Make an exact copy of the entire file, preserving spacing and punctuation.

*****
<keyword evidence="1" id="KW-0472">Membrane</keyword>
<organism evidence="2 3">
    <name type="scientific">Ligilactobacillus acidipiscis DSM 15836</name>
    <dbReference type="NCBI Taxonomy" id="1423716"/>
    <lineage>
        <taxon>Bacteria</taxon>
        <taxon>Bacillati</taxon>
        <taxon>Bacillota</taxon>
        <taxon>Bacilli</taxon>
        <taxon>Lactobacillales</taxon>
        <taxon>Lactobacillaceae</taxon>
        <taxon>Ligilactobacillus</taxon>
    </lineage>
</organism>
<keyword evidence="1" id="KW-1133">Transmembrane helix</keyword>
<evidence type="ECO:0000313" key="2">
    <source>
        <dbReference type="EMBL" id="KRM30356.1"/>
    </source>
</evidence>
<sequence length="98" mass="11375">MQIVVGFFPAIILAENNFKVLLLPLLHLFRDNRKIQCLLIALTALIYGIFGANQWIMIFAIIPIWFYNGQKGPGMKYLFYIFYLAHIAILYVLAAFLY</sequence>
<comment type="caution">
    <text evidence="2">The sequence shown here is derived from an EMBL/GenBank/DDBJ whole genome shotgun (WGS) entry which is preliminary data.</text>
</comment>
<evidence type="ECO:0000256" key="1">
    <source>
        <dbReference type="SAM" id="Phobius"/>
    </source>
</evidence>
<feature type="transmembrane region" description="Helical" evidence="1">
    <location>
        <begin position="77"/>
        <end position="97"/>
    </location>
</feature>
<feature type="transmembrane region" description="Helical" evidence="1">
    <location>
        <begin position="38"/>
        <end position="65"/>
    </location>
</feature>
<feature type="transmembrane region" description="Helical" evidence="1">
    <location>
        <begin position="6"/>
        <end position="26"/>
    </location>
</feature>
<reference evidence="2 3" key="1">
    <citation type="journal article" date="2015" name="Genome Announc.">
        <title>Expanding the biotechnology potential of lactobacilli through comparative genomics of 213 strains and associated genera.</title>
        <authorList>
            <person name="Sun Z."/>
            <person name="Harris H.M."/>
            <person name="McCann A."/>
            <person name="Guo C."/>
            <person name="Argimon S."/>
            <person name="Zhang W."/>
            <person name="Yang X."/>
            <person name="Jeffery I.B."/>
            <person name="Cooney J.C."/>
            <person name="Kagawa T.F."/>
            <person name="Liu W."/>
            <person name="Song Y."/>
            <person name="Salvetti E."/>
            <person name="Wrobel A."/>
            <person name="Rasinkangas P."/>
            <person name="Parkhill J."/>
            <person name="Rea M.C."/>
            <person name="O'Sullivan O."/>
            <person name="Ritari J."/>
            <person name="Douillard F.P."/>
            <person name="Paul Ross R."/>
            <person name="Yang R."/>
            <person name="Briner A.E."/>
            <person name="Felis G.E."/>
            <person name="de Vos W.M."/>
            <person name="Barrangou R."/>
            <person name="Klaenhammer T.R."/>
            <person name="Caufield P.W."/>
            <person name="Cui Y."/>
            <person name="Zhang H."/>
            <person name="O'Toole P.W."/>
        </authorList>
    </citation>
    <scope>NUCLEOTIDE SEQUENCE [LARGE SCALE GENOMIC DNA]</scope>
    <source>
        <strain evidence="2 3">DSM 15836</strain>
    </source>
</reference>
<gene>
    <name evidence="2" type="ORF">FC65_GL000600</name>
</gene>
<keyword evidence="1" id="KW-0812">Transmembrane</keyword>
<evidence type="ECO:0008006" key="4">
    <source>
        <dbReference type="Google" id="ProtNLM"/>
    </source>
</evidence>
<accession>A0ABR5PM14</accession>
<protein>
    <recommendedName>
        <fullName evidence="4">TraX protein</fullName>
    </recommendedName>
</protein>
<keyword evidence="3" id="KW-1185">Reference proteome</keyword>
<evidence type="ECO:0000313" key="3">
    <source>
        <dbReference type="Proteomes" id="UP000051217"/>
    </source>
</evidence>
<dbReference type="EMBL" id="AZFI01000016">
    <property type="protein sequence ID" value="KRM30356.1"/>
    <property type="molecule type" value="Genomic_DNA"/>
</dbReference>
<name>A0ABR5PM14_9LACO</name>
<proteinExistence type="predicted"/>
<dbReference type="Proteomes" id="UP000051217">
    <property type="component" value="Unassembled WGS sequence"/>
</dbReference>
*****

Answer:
<keyword evidence="1" id="KW-0472">Membrane</keyword>
<organism evidence="2 3">
    <name type="scientific">Ligilactobacillus acidipiscis DSM 15836</name>
    <dbReference type="NCBI Taxonomy" id="1423716"/>
    <lineage>
        <taxon>Bacteria</taxon>
        <taxon>Bacillati</taxon>
        <taxon>Bacillota</taxon>
        <taxon>Bacilli</taxon>
        <taxon>Lactobacillales</taxon>
        <taxon>Lactobacillaceae</taxon>
        <taxon>Ligilactobacillus</taxon>
    </lineage>
</organism>
<keyword evidence="1" id="KW-1133">Transmembrane helix</keyword>
<evidence type="ECO:0000313" key="2">
    <source>
        <dbReference type="EMBL" id="KRM30356.1"/>
    </source>
</evidence>
<sequence length="98" mass="11375">MQIVVGFFPAIILAENNFKVLLLPLLHLFRDNRKIQCLLIALTALIYGIFGANQWIMIFAIIPIWFYNGQKGPGMKYLFYIFYLAHIAILYVLAAFLY</sequence>
<comment type="caution">
    <text evidence="2">The sequence shown here is derived from an EMBL/GenBank/DDBJ whole genome shotgun (WGS) entry which is preliminary data.</text>
</comment>
<evidence type="ECO:0000256" key="1">
    <source>
        <dbReference type="SAM" id="Phobius"/>
    </source>
</evidence>
<feature type="transmembrane region" description="Helical" evidence="1">
    <location>
        <begin position="77"/>
        <end position="97"/>
    </location>
</feature>
<feature type="transmembrane region" description="Helical" evidence="1">
    <location>
        <begin position="38"/>
        <end position="65"/>
    </location>
</feature>
<feature type="transmembrane region" description="Helical" evidence="1">
    <location>
        <begin position="6"/>
        <end position="26"/>
    </location>
</feature>
<reference evidence="2 3" key="1">
    <citation type="journal article" date="2015" name="Genome Announc.">
        <title>Expanding the biotechnology potential of lactobacilli through comparative genomics of 213 strains and associated genera.</title>
        <authorList>
            <person name="Sun Z."/>
            <person name="Harris H.M."/>
            <person name="McCann A."/>
            <person name="Guo C."/>
            <person name="Argimon S."/>
            <person name="Zhang W."/>
            <person name="Yang X."/>
            <person name="Jeffery I.B."/>
            <person name="Cooney J.C."/>
            <person name="Kagawa T.F."/>
            <person name="Liu W."/>
            <person name="Song Y."/>
            <person name="Salvetti E."/>
            <person name="Wrobel A."/>
            <person name="Rasinkangas P."/>
            <person name="Parkhill J."/>
            <person name="Rea M.C."/>
            <person name="O'Sullivan O."/>
            <person name="Ritari J."/>
            <person name="Douillard F.P."/>
            <person name="Paul Ross R."/>
            <person name="Yang R."/>
            <person name="Briner A.E."/>
            <person name="Felis G.E."/>
            <person name="de Vos W.M."/>
            <person name="Barrangou R."/>
            <person name="Klaenhammer T.R."/>
            <person name="Caufield P.W."/>
            <person name="Cui Y."/>
            <person name="Zhang H."/>
            <person name="O'Toole P.W."/>
        </authorList>
    </citation>
    <scope>NUCLEOTIDE SEQUENCE [LARGE SCALE GENOMIC DNA]</scope>
    <source>
        <strain evidence="2 3">DSM 15836</strain>
    </source>
</reference>
<gene>
    <name evidence="2" type="ORF">FC65_GL000600</name>
</gene>
<keyword evidence="1" id="KW-0812">Transmembrane</keyword>
<evidence type="ECO:0008006" key="4">
    <source>
        <dbReference type="Google" id="ProtNLM"/>
    </source>
</evidence>
<accession>A0ABR5PM14</accession>
<protein>
    <recommendedName>
        <fullName evidence="4">TraX protein</fullName>
    </recommendedName>
</protein>
<keyword evidence="3" id="KW-1185">Reference proteome</keyword>
<evidence type="ECO:0000313" key="3">
    <source>
        <dbReference type="Proteomes" id="UP000051217"/>
    </source>
</evidence>
<dbReference type="EMBL" id="AZFI01000016">
    <property type="protein sequence ID" value="KRM30356.1"/>
    <property type="molecule type" value="Genomic_DNA"/>
</dbReference>
<name>A0ABR5PM14_9LACO</name>
<proteinExistence type="predicted"/>
<dbReference type="Proteomes" id="UP000051217">
    <property type="component" value="Unassembled WGS sequence"/>
</dbReference>